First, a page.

Originally posted by twhitehead
I admit I know next to nothing about Spinoza. I was actually thinking more of Einstein and other more recent people who appear to me to have reasons other than reason to label the universe 'God'. I can think of several reasons which may be wrong - I am just speculating - A desire not to be labeled 'atheist' and thus get shunned by the religious - Many peo rtant about using that word that it is worth the misunderstanding? Why not pick another?
On the one hand, I agree with you about the “current popular meaning”, and in most discourse on here I try to make it clear if I’m drawing on some other understanding of the word; and mostly, I just don’t for the sake of clarity. But that’s a matter of the context of discourse. (Personally, I don’t use the G-word much at all.)
—I also think you’re right about LaVeyian Satanists, by the way.
On the other hand, I don’t see why I—or Spinoza or Einstein or members of some longstanding religious/philosophical traditions that have used “g-words” in other ways—ought to in all cases simply bend to popular usage. Just as I do not see that conventional usages ought to necessarily trump symbolic usages. There is more than one kind of meaningful speech. If I, for example, explain the deliberate Shiva symbology in Kashmiri Shaivism, I see no warrant for someone to claim, “Well, they ought not
to use that symbology, but ought
to express their nondualism in plainer terms.”
Or that Lao Tzu ought not have written the Tao Te Ching
in the style that he did. Or that the Upanishads are flawed when they use theistic terms symbolically.
Most words have multiple definitions, let alone a range of connotations. Some definitions are technical, and restricted to narrower domains of discourse. This is as true of philosophy and religion as it is of science. The meanings of words also can depend on a cultural context. The most that can be expected is that one clearly define how one is using one’s terms, if one is speaking to an audience that might not know.
Let’s take another example from my recent reading: Nietzsche’s (in)famous dictum that “God is dead”. Some literalists might assume that Nietzsche is referring to some supernatural being that was alive and died. But such literalists have simply not done their “due diligence” in reading Nietzsche. To anyone who has done their homework, such an interpretation is absurd. Was Nietzsche trying to be confusing? No. He was being provocative as a way of making a sharp point; whether he was right or wrong is beside the point (from a historical viewpoint, one might judge him wrong—but that, too, is arguable, since that god-concept died for many of us). Was he trying to deceive? Not at all. I place the fault with those who jump to a conclusion without, as I say, doing their homework: if they don’t want to study Nietzsche, that’s perfectly okay—there are lots of things that I am not particularly interested in studying—but then they should refrain from assuming some understanding based on either “popular meaning” or their own particular definitions.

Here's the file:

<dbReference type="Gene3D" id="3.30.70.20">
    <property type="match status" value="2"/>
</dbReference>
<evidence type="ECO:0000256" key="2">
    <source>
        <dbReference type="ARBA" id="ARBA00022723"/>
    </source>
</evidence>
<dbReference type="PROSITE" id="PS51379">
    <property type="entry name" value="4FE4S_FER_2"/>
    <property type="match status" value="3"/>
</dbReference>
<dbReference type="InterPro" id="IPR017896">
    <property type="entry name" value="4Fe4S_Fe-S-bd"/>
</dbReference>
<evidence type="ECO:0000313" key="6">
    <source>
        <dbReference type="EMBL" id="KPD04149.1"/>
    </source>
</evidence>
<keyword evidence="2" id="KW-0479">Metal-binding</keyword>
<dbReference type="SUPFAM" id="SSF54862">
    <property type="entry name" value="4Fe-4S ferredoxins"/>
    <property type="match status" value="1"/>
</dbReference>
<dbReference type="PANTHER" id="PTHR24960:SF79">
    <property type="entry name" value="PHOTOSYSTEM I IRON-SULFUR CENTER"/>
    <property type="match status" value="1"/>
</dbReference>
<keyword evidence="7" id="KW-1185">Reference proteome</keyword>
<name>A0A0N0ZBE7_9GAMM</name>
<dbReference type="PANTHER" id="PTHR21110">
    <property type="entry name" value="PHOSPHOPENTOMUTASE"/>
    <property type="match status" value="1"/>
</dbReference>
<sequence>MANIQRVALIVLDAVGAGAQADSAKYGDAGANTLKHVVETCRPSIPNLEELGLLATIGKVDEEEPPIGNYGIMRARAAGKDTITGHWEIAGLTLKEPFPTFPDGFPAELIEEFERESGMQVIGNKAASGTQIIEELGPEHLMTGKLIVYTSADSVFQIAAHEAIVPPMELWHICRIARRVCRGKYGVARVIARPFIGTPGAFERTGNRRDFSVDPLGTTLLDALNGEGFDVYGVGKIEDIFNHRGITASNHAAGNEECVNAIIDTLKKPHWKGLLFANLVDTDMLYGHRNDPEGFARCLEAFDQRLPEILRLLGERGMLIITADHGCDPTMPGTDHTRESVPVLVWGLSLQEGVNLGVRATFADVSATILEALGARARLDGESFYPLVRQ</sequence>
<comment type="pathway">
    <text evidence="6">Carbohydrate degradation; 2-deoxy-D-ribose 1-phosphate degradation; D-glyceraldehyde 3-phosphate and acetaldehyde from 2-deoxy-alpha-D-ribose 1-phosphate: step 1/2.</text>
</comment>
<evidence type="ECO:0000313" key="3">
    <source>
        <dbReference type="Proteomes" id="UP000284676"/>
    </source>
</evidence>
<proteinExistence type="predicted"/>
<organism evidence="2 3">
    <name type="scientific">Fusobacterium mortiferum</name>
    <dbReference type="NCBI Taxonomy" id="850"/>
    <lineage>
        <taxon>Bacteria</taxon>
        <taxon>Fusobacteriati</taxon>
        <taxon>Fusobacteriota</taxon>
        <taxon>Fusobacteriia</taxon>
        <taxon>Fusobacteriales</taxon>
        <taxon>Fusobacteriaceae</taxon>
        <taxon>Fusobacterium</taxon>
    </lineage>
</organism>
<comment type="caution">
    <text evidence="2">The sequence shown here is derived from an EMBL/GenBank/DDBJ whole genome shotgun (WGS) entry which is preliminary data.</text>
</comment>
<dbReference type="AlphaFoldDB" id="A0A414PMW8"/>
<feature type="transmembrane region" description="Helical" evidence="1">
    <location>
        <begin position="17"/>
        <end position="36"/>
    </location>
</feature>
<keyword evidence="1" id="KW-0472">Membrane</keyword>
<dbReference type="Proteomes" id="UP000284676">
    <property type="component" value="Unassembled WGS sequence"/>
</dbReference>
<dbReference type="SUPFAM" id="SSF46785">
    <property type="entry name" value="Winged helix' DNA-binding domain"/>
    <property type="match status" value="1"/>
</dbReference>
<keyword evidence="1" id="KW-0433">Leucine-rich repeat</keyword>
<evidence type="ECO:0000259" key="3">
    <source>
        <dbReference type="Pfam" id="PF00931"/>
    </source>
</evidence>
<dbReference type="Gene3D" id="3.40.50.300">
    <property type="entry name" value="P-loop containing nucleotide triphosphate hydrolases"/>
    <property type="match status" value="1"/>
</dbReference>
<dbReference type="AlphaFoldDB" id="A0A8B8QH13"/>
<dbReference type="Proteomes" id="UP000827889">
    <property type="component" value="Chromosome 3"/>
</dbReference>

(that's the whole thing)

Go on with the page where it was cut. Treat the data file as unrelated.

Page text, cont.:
Sometimes I will yield to another person’s definition of a term for the sake of advancing discussion. Sometimes I won’t. Often, when I won’t, it’s because I think they are attempting to impose their definition in a context where I think it results in a misinterpretation—I have offered some examples above.
Again, there are different kinds of meaningful speech. There are different domains of discourse. And there are (and have been) different god-concepts; and which of those concepts is viewed as “conventional” may itself depend on context.
EDIT: I just saw your second post. I hope my over-long post here has provided some examples of context wherein those who use theistic language symbolically, or in other than the conventions of “western” religious discourse, do not intend either misunderstanding or deceit.
I cannot, for example, simply read the Upanishads under the assumption, or expectation, that the rishis
are going to use terms the way I would in everyday discourse—or expect that their tradition ought to have recognized, let alone acceded to, what I may view as “conventional” usage within my own cultural context. My problem, if it is a problem, is that I have spent sufficient time in some alternative domains of discourse, that I sometimes lose the sense of “conventional” usage at all.